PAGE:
Julian Ovenden at the Hippodrome
London’s venerable Hippodrome re-opened this month, with the multi-talented singer, actor and musician Julian Ovenden being amongst the inaugural line-up of artists slated to play at the reinvigorated venue. Playing a six-night residency as part of the Live at the Hippodrome programme, Ovenden performed a varied set of 60s soul, pieces from musicals and contemporary works, with many of the pieces showcased from his debut album, If You Stay.
Bounding onto the stage in the intimate Matcham Room, Ovenden quickly developed a rapport with the audience, and introduced his backing quartet before launching into a jaunty rendition of Up, Up and Away. With his second piece arrived an immediate change of tempo – a moody performance of Barbara Streisand’s Where Do You Start, emphasising Ovenden’s versatile vocal range.
Fulfilling the Hippodrome’s promise to feature performers that reflect the “building’s varied performance history and theatrical heritage”, Ovenden disclosed the fact that his mother-in-law was a resident dancer at the venue in the 70s, musing that his life would have been very different indeed had she not chosen to retire in favour of motherhood. His frequent references to the influence of his family on his career showed in his song choice, with an impassioned recital of 10,000 Miles exuding the character of a performer who is often a world away from his young family.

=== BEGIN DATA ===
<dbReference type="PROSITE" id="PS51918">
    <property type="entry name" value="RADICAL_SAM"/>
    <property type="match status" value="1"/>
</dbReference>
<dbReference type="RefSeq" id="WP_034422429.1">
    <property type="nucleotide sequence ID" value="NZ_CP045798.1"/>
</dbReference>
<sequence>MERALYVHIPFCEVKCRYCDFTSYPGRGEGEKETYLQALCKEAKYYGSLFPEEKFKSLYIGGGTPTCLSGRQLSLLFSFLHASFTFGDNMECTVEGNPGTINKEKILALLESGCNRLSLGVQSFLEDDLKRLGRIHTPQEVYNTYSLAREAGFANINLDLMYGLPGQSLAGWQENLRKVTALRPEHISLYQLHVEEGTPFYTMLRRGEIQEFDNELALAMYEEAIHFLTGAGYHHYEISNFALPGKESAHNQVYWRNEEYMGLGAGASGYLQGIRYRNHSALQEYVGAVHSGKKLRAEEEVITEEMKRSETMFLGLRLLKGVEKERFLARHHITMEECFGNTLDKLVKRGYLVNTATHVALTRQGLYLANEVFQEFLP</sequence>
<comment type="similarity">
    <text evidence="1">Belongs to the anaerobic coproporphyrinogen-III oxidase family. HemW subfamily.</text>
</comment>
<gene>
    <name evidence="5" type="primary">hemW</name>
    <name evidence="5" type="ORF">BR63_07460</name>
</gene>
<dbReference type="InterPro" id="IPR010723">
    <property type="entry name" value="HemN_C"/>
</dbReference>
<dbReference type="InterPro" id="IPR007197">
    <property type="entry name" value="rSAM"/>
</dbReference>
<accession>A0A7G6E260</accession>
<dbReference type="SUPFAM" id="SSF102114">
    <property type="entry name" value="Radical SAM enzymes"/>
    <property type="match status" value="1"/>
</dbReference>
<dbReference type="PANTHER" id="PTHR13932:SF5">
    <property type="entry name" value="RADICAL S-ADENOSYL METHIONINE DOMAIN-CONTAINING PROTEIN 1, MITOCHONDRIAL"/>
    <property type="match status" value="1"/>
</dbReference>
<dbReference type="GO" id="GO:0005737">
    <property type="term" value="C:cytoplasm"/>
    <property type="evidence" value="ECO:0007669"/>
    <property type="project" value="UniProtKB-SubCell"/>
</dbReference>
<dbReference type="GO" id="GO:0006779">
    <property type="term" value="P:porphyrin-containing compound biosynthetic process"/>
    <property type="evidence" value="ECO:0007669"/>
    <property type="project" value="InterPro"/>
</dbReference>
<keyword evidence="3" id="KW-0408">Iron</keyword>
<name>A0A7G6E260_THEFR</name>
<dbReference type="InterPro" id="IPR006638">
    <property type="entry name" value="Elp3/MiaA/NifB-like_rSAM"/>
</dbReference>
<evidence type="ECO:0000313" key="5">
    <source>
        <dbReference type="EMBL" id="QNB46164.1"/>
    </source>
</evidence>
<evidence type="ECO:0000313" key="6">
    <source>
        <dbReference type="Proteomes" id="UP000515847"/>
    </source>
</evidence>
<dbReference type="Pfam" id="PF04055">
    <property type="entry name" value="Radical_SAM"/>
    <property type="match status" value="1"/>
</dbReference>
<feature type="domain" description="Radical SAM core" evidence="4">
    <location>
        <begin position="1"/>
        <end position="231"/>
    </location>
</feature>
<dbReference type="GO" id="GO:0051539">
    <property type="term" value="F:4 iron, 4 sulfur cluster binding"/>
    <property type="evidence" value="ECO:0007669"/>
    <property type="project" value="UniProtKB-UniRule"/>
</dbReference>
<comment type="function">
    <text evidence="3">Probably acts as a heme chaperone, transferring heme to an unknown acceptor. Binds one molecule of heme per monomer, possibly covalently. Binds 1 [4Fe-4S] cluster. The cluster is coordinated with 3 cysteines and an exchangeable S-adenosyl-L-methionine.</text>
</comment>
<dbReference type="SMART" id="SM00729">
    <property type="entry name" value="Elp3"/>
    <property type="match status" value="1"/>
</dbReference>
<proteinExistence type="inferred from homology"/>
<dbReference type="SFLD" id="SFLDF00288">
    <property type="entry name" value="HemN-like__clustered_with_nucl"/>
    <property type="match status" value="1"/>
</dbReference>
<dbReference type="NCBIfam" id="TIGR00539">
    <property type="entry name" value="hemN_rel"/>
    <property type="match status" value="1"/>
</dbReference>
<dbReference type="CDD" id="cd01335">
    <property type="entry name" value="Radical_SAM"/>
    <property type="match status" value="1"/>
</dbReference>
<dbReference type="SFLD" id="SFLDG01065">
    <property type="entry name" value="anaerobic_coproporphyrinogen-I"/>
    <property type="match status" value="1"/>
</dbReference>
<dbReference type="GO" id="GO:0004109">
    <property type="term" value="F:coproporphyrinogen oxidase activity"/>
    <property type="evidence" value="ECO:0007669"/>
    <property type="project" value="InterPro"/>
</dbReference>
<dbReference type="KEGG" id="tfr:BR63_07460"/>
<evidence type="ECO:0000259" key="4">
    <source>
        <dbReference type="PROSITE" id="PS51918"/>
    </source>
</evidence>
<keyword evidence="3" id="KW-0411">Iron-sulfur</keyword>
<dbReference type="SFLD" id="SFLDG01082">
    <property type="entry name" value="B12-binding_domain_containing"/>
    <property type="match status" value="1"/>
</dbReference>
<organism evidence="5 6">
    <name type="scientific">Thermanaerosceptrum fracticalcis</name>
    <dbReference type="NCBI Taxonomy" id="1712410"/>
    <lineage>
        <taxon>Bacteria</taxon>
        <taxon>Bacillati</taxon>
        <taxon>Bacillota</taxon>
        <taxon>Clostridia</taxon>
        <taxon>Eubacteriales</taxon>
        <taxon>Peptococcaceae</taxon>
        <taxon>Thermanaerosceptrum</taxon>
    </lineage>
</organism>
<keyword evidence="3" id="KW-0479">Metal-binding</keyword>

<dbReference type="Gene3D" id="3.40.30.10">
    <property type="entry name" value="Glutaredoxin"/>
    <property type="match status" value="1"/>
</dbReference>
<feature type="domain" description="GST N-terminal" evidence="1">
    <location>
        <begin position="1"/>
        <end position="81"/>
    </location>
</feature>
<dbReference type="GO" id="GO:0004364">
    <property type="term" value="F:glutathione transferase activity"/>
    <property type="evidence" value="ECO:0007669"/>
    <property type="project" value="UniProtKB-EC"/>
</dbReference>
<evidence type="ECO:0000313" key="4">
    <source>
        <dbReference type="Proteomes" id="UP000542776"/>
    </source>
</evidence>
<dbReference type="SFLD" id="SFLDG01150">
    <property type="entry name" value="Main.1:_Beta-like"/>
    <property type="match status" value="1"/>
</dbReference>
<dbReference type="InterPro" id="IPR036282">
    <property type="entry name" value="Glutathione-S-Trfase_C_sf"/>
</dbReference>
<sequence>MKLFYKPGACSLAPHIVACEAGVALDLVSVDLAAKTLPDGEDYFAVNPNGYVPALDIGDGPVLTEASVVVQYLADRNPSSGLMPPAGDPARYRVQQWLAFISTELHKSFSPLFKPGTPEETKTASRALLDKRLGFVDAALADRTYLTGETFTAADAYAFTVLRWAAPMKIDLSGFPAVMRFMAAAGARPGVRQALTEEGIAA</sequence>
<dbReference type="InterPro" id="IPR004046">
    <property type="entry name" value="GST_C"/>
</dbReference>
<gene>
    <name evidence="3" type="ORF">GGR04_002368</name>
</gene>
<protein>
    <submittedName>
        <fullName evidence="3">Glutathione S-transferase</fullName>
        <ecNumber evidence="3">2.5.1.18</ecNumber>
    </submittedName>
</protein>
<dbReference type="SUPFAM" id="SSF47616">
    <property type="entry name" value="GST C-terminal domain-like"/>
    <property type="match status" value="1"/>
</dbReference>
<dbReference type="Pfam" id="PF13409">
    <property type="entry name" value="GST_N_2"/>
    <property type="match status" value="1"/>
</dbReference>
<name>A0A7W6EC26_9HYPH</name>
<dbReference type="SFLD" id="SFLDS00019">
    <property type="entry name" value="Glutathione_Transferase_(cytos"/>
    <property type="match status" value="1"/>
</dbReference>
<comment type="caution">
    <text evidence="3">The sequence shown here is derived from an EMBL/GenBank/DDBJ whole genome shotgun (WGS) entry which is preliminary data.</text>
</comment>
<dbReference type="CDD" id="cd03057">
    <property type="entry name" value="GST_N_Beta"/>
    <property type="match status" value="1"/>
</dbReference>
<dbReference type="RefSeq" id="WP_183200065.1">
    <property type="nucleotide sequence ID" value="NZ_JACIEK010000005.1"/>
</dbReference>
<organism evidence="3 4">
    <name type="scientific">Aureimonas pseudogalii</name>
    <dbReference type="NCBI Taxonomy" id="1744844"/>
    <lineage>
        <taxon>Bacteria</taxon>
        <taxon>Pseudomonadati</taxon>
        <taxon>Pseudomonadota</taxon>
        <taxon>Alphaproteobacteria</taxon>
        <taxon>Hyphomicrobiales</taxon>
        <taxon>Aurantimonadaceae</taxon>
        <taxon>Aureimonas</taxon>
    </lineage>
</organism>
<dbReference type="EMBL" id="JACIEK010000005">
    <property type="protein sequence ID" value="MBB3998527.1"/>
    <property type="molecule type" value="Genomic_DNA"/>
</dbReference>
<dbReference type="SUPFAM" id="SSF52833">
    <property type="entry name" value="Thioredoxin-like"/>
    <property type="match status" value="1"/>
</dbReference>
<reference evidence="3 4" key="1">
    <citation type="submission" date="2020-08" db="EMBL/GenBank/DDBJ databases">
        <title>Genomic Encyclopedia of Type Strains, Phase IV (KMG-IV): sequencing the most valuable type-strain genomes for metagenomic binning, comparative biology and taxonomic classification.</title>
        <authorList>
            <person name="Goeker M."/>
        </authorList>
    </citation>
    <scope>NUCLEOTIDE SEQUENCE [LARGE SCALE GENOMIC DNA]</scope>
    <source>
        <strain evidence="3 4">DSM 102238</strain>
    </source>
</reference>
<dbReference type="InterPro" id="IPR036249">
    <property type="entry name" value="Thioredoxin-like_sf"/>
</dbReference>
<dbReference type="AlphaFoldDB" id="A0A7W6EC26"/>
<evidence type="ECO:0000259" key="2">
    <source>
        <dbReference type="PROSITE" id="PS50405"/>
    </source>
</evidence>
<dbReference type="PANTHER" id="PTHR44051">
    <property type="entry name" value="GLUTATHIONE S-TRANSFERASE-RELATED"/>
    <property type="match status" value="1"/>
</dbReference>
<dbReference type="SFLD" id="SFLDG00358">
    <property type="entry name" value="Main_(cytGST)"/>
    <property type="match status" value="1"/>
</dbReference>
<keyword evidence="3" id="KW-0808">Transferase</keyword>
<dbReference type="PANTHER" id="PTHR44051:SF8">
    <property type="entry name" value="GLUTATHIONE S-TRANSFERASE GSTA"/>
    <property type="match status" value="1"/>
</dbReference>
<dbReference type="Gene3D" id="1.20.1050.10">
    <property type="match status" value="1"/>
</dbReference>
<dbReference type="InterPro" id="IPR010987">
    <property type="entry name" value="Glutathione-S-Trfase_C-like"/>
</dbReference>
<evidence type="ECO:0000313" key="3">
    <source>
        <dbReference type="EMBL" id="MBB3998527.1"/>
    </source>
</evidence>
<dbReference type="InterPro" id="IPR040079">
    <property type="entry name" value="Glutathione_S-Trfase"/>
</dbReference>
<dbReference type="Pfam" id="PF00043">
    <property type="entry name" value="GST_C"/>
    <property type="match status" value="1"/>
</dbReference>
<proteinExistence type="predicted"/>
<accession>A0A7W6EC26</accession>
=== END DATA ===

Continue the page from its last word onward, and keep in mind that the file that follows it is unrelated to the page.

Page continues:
A talented pianist in his own right, Ovenden took to the ivory at the mid-way point of the show, to perform two pieces on the vicissitudes of travel and distance, disclosing the difficulties of raising a family whilst he and his wife tread the boards on different sides of the Atlantic. Without the backing of his ensemble, Ovenden gave a deep performance of Pete Docherty’s For Lovers, followed by Noël Coward’s Matelot.
The final portion of the set was a combination of the intense and the uplifting, with Windmills of Your Mind receiving Ovenden’s “reupholstered” treatment, whilst a reworked Stop All The Clocks proved to be the most powerful piece of the night. Promising to send the audience home with a smile on their faces, Ovenden sang the uplifting You Make Me So Very Happy, ably backed by his quartet’s gusto-fuelled rhythm. A curiously downbeat piano recital of Randy Newman’s When Somebody Loved Me provided the encore to Ovenden’s richly varied set, which, at just over an hour, was perhaps brief and yet impressive.
Creating an atmospheric and gentle experience in the intimate Matcham Room, Julian Ovenden gave the ideal performance at a venue tailor-made for his talents. A fitting, yet excellently diverse performance.
Jonathan David Brunton
Julian Ovenden is performing at the Hippodrome’s Matcham Room, London, until 21st July 2012.